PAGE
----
However, as Eisenschiml noted: “His interest in the trial had been sparked by a stenographic reporter who had called on him shortly after the court session had been concluded and asserted that he had taken down the testimony in the case. In his opinion the evidence pointed to Stanton and his two cohorts as the real assassins.” Green had been incredulous at first and really didn’t buy it. But upon some reflection “the seed of suspicion had germinated in his mind. The more Green studied the evidence and what he called ‘subsequent developments’, the more certain he became that what at first he had thought a wild vagary had solid substance behind it, and he was ready to lay his findings before the American public.”
“What Green disclosed in his editorial can be condensed into two excerpts from it. ‘We are now thoroughly convinced that THE REAL INSTIGATORS OF THE ASSASSINATION OF LINCOLN were Edwin M. Stanton, Joseph Holt and Lafayette C. Baker; and Thad Stevens wicked vindictiveness warmed into life the brutal instincts of Stanton, Holt, and Baker, to have Lincoln assassinated; that they might have freer scope in hanging rebels and appropriating to themselves their property; to which they feared Lincoln’s good nature and desire for conciliation would be an obstacle. We have not time or space in this number to continue this subject; but our belief is, that Stanton, after forcing the well-meaning, but too yielding, Lincoln to recall an order which would have recognized the Virginia Legislature, determined to get rid of him, as an obstacle to his game of rebel hanging and plundering; and that he accomplished his purpose through that infamous adjunct of the War Department, the Bureau of Military Injustice. We will explain the process in our next.”
Eisenschiml wondered exactly how much dependence could be placed on what Green had written. Ben Green was the son of Duff Green, who I have been able to find a limited amount of material about on the internet–and it has been a limited amount, which I will go into later in this article.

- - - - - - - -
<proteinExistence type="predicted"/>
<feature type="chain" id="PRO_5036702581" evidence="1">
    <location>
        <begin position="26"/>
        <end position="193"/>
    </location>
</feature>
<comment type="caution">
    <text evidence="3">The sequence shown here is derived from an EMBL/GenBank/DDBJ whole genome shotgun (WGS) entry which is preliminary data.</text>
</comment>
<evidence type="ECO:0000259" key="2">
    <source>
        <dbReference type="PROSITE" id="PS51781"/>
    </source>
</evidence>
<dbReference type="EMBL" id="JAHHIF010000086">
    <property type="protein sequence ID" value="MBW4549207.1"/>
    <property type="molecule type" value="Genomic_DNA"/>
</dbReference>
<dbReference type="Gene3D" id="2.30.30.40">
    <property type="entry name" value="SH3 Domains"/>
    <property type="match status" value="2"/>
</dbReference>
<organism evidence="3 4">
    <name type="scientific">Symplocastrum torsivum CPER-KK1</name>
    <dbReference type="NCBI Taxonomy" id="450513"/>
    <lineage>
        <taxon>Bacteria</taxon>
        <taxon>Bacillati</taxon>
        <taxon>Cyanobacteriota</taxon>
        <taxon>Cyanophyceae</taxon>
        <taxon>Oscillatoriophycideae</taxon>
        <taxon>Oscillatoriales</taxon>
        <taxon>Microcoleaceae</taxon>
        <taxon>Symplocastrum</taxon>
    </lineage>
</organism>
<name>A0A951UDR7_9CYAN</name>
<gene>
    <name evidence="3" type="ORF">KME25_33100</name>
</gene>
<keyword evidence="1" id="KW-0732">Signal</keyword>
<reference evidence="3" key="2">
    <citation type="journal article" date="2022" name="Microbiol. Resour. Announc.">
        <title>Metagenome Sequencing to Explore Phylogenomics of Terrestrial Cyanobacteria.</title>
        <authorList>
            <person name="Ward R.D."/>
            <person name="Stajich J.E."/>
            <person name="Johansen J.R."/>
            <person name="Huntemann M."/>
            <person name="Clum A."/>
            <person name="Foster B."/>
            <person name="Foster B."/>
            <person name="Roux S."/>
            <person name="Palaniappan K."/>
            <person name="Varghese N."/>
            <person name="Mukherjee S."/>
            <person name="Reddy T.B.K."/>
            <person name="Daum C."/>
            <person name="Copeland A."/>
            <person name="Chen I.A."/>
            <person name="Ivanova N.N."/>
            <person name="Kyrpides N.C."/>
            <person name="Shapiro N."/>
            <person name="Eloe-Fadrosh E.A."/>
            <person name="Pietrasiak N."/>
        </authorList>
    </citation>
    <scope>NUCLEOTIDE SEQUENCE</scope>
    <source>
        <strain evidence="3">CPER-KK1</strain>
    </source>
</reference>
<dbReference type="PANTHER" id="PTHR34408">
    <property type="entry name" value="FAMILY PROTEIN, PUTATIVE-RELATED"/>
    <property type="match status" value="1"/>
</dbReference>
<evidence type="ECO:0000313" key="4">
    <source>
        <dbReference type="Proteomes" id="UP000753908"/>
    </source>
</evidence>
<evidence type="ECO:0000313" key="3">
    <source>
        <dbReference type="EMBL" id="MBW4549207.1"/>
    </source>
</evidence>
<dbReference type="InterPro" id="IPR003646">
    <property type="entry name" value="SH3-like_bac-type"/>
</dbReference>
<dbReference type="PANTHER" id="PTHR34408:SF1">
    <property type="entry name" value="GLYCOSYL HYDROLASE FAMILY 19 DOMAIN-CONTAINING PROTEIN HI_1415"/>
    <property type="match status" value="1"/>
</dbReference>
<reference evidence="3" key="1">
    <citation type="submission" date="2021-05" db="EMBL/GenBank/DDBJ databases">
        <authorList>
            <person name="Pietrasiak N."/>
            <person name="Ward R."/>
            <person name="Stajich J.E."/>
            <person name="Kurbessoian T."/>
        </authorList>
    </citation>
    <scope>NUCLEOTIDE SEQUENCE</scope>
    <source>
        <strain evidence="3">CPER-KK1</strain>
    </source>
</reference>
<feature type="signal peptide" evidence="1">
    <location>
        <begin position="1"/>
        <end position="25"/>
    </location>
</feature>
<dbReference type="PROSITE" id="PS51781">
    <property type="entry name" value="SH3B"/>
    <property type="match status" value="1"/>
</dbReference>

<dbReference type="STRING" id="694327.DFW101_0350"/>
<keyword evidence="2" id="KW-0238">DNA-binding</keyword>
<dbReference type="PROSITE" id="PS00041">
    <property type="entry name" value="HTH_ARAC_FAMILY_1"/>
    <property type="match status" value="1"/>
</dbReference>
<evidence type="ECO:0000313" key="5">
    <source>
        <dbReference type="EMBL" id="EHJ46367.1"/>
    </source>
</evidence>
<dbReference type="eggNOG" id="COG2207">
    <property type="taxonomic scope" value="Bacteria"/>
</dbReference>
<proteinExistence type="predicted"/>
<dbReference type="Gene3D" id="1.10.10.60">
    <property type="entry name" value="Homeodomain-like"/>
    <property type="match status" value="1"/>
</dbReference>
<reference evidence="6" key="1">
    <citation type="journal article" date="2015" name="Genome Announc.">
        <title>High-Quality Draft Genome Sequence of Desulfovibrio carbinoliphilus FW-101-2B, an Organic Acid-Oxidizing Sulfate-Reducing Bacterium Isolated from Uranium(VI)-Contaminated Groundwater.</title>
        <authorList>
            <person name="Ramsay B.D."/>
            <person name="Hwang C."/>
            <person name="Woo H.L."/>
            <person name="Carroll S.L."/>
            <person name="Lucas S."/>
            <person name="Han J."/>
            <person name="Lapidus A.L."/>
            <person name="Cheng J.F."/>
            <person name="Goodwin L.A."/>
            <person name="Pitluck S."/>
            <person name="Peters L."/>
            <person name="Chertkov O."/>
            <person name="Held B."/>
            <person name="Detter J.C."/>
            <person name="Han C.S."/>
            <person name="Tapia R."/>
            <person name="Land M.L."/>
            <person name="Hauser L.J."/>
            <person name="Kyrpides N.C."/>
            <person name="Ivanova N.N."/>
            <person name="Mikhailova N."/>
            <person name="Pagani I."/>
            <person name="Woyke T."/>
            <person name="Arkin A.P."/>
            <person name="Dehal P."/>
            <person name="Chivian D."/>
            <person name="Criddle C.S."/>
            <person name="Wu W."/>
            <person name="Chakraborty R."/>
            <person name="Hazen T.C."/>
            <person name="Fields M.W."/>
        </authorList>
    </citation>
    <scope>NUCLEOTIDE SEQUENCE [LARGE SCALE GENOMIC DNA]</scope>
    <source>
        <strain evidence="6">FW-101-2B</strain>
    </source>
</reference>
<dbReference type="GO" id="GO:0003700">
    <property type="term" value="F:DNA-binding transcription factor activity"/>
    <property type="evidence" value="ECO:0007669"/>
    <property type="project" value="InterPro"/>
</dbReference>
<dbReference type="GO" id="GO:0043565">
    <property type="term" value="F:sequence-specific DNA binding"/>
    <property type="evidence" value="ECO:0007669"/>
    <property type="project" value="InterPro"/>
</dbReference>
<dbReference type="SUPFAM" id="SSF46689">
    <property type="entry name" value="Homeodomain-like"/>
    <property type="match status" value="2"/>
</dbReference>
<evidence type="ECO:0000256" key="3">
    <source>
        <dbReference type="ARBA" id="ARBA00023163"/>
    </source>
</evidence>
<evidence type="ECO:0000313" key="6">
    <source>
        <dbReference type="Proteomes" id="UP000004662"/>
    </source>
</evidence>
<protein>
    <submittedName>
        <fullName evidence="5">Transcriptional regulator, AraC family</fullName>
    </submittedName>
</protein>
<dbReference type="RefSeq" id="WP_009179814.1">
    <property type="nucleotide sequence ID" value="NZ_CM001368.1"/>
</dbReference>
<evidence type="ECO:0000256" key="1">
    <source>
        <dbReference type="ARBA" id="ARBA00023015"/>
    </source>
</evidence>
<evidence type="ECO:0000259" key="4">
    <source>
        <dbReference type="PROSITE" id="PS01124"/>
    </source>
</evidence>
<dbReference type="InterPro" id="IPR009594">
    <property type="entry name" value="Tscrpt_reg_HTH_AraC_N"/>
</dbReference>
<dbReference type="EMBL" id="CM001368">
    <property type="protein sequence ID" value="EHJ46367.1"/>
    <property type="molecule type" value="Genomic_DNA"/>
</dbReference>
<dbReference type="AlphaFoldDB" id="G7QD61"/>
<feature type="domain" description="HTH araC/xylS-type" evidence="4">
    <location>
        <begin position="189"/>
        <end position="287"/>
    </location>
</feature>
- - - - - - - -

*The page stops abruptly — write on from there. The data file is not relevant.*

It was observed by Eisenschiml that Green, as an ex-Confederate would not exactly have referred to Stanton with terms of endearment, yet Green would have had to exercise some caution as to what he wrote. Eisenschiml figured Green could not have said what he said without some sort of evidence. He said of Green that: “he must have known that to accuse without incontestable evidence a man of such prominence who, although practically on the way out of office, still had strong links with the party in power, was a risky affair..”
According to Eisenschiml, “Green probably came much nearer to the truth when he wrote that Stanton ‘feared Lincoln’s good nature and desire for conciliation.’ To Stanton and Holt it was important to block the reconciliation policy which Lincoln had advocated so earnestly, but which would have broken the hold of the Radicals on the government. This, however, is secondary to ‘the process’ for ‘getting rid’ of Lincoln, which Green had promised to explain in the next issue. What had Green unearthed that made him so certain of being able to prove his charge? And what were the ‘subsequent developments’ which he mentioned? It does need to be said here, that, whatever motives Lincoln may have had for what he did, it was not because of his good nature. It was more probably a case of who was going to control political patronage, Lincoln or the Radicals.
This will all be continued in the next article, along with a few questions of my own.